Cloud computing has arrived. How can we tell? There are now efficient, cost-effective, cloud-based solutions for virtually every aspect of your business, including one of the most fundamental operations: accounting.
In the cloud, internal and external accounting functions are faster, more accessible and more cost-effective. Depending on the size and complexity of your business, the “time to value” can be extremely short, so today’s decisions can be producing tangible results in less time than with conventional technology solutions.
Admittedly, everyone is touting cloud computing as “the next big thing” in technology. But you should not jump in without looking at the critical benefits of this technology evolution.
Sky High Benefits
In today’s business environment, the on-premises model for software and hardware technology is becoming increasingly costly and cumbersome. In many operations, it is no longer necessary, or economically sustainable to purchase, house, maintain and upgrade systems for financial accounting. In fact, some traditional network solutions can actually hinder growth.
Cloud services and applications replace the high capital expenditures and ongoing costs of hardware and licensed software with a scalable, predictable subscription model. You and your accounting teams gain real-time, anytime access to all of the same applications and data anywhere in the world. The latest financials are always available for analysis, strategic planning and decision-making.
In the accounting function, cloud computing delivers:
- Instant, anytime access to financial data
- Global availability to individuals and business units
- No hardware or software installation or maintenance
- More accurate and timely reporting
- Standardization across business groups and locations
- More effective use of staff time and resources.
Every organization and every application is different, but for most, the benefits of cloud computing generally fall into these categories:
- Lower initial costs. Expand your capabilities almost instantly without the cost of new infrastructure or software upgrades. Existing hardware, networks and personnel can be adapted and improved at a fraction of the cost, and often, in a fraction of the time. The time needed to deploy a new application throughout your enterprise or add massive data storage drops dramatically.
- Greater mobility. Whether you conduct business all over town or all over the world, you can access your financials through any computer with a browser and internet connection. Working from home or a remote location is more practical than ever.
- Scalability. As your need for applications and data storage grows, so can your access to new capacity. Pay just for what you need now, and scale up or down as your business changes. You won’t have to change your system because you’ve outgrown it, or because you have excess capacity.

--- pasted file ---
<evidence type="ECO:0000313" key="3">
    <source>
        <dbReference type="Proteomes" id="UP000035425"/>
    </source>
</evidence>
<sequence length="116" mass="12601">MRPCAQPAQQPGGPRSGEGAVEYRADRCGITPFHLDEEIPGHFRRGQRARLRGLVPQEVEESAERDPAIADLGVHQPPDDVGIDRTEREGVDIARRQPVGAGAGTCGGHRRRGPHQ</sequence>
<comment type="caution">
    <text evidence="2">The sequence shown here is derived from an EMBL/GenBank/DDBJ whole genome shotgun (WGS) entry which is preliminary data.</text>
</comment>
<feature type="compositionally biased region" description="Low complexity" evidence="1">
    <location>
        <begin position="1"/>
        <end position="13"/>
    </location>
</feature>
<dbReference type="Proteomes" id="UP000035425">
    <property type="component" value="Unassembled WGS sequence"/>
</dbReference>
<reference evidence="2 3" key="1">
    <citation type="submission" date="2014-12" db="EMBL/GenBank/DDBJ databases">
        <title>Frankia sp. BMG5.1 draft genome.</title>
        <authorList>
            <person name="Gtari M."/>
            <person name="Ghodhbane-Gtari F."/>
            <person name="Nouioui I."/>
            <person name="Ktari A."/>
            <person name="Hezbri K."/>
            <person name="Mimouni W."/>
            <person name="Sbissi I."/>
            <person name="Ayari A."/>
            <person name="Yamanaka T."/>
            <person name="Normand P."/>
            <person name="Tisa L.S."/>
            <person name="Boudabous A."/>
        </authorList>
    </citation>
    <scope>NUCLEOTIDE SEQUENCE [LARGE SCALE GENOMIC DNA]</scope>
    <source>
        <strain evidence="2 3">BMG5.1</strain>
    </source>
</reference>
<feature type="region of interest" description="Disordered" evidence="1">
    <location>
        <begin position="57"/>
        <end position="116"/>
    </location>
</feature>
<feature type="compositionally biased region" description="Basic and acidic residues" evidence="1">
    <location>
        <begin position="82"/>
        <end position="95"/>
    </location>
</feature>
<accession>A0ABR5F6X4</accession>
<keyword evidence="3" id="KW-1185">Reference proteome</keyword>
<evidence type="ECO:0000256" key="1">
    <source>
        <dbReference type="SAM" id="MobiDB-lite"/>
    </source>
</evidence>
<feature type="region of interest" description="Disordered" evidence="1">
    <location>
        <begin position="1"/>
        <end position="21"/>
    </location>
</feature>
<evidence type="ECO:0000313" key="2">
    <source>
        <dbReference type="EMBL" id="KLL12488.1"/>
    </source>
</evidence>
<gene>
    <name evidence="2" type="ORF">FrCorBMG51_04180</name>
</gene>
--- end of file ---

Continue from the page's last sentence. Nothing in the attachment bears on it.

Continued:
- Lower maintenance costs. In the cloud, there is less hardware to maintain and application updates are the responsibility of your vendor. Updates are available to all users at the same time. IT staff are often outsourced or shared. Fewer physical resources mean power needs and maintenance costs are reduced dramatically.
- Reliability. The cloud provides dependable hardware platforms that can be replicated, up and running in less time following a disaster or other outage. Many cloud vendors promise 99.9 percent uptime.
What About Security?
Some business owners are understandably concerned about the security of their financial information on the cloud. But a reputable cloud vendor is going to offer state-of-the-art data centers with security, infrastructure and operations that are far superior to what most companies could afford to deploy themselves. This is possible because thousands of organizations are sharing the cost.
Top vendors offer the highest levels of data encryption and protection against internal and external tampering and hacking. Data is continuously backed up, with redundant hardware and networking in place in the event of catastrophic failure.
Who Owns Your Data?
You do. Make sure that fact is specified in a service level agreement that guarantees availability, response time and disaster recovery standards. If you have to wonder if you own your data or where it is stored, you probably should not be working with that vendor.
A Strategic Growth Technology
In its annual review of technology trends, Gartner Inc. named cloud computing as the No. 1 strategic technology for 2011. Their pronouncement couldn’t come at a better time. If your company is like many, it’s climbing out of a deep recession and looking for solutions that are ready right out of the box. Cloud computing is ready here and now, and for your accounting function, it has a strong future.
Mickey Scheffki is a partner and director of technology consulting for Clifton Gunderson LLP in Peoria. She can be reached at Mickey.Scheffki@cliftoncpa.com.